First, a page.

Alva Noë has an op-ed piece in the New York Times in which he rips into the young science of neuroaesthetics:
What is striking about neuroaesthetics is not so much the fact that it has failed to produce interesting or surprising results about art, but rather the fact that no one — not the scientists, and not the artists and art historians — seem to have minded, or even noticed.
Well, I minded and I noticed, but I’m also no one. I’m not a scientist or an artist or an art historian. I did, however, attend the a few of the initial international conferences on neuroaesthetics. But even though I am deeply fascinated by the idea of understanding art through understanding the brain, I stopped going to these conferences. I felt like the neuroaesthetics community was going down the path that wasn’t going to lead anywhere that would lead to any answers I had about art (What is art? How does it work?) anytime soon.
Mr. Noë seems to have the same frustration I did with the path this science is taking. But he reaches a different conclusion from me: he basically throws up his hands and suggests it’s probably hopeless:
For these reasons, neuroscience, which looks at events in the brains of individual people and can do no more than describe and analyze them, may just be the wrong kind of empirical science for understanding art.
I think that’s mistaken. I’ll try to explain why.
An example: one conference I decided to skip looked to be about examining brain scans of people in love. I’m not sure how and if love and art are related, and I’m skeptical of the usefulness of brain scans. I failed to see how that is going to tell us anything about the mechanisms of art, so I decided not to waste my time.
I’m a computer engineer. The computer analogy to using brain scans for understanding art would be trying to reverse engineer a piece of software by looking at which disk sectors are being accessed on a hard drive when that software is running. That information is almost useless. If you want to reverse engineer anything–a brain, a computer, a piece of software, a transistor, whatever–you need to know exactly two things: the inputs, and the outputs.
If you know what the inputs are (in this case, works of art) and the outputs are (human reactions to works of art), then you can try to reverse engineer the rest. If your inputs and outputs match the original, even if your new machine works in a completely different way from the original, congratulations, you’ve reverse engineered the product.
A reverse engineering of art must begin not with a cataloging of the mechanisms of art, but of the inputs and outputs. That’s where I think the neuroaesthetics community has gone astray.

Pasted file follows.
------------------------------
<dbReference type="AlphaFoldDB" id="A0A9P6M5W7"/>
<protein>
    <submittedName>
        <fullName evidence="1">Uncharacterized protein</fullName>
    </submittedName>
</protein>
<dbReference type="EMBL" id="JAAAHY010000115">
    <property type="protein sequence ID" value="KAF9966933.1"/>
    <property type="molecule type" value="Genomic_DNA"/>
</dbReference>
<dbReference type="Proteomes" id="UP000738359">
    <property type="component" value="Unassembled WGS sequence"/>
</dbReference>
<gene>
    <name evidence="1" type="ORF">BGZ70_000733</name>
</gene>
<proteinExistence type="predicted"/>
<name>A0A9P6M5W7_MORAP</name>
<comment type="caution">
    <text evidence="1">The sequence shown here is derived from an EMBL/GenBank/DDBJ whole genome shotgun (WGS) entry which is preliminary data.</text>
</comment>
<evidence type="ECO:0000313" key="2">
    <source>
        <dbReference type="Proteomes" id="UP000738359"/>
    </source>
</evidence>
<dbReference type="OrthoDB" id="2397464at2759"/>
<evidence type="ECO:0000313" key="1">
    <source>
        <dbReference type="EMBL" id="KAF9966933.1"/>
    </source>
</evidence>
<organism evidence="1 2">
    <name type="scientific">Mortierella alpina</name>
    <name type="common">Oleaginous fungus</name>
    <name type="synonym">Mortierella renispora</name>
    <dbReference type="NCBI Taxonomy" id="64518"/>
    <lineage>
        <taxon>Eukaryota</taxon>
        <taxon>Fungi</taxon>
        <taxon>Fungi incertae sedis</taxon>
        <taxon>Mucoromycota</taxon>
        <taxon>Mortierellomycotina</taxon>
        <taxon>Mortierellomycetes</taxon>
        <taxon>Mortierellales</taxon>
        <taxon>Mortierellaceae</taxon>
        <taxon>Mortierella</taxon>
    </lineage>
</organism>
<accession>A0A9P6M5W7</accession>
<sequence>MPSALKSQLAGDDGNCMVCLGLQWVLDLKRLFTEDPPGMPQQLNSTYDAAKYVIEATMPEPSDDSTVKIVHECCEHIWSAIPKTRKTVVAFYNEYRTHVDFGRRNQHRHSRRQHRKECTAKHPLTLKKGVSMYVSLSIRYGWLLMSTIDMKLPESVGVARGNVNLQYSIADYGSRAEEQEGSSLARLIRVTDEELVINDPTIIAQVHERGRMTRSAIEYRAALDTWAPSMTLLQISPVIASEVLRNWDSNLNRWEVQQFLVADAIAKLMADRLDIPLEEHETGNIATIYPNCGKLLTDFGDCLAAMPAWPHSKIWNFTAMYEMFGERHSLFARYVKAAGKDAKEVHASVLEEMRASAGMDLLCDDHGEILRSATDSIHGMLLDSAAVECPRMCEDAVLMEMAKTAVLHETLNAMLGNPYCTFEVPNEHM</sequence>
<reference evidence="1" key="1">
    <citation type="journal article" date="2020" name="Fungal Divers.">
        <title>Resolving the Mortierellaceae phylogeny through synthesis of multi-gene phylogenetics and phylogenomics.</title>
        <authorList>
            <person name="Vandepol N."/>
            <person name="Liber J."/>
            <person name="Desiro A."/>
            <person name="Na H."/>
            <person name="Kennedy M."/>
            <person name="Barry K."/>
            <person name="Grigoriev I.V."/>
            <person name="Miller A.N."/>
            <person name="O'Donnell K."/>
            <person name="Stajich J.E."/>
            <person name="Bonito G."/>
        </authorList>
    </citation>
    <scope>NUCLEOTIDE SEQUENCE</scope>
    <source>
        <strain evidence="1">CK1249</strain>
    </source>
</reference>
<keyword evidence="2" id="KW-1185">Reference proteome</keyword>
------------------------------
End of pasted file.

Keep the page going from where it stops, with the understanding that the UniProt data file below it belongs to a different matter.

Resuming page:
That’s not to say that an cataloging of the mechanisms of the brain isn’t useful–it is. Usually–but not always–knowing some of the mechanisms of the original product can help you figure out how to complete your reverse engineering. It can help you better categorize your inputs and outputs. But if you’re focused exclusively on understanding the mechanisms and and not on understanding the inputs and outputs, you’re not going to get anywhere.
As I said, in this field, I’m a nobody. I’m not an academic or an artist or a neuroscientist. I’m just a guy. I’m no one. But I’ve done a lot of thinking about it over these past seven years, and I’m convinced that the key to reverse engineering how art works in the brain lies in the difference between the two types of memory in the brain: declarative memories and non-declarative (or associative or procedural) memories. Understand that mechanism, and reverse engineering the rest will fall right into place.
It all seems clear and obvious to me. A neuroaesthetics community that uses an effective approach to the problem of how art works can probably give us lots of useful and interesting information. I’ve blogged about this for seven years now, I still feel as if I’m the only one who gets it. I’m not getting the idea across. I’m a lonely community of one. I was hoping that reading Daniel Kahneman’s recent book “Thinking, Fast and Slow” would shed a little light on the issue for others, but I don’t think it does. Art doesn’t really come up in his book. But the declarative/non-declarative dichotomy I’ve been talking about is pretty much the same System 1/System 2 dichotomy that Kahneman talks about–I think.
Perhaps if the professionals aren’t going to figure it out, that maybe I’ll just have to write a book myself, where I lay out the whole thing, my understanding of how it all works.
That idea scares me, though. What if I spend all that time to write that book and still nobody gets it? Or worse, I’m dead wrong about it? Hmm…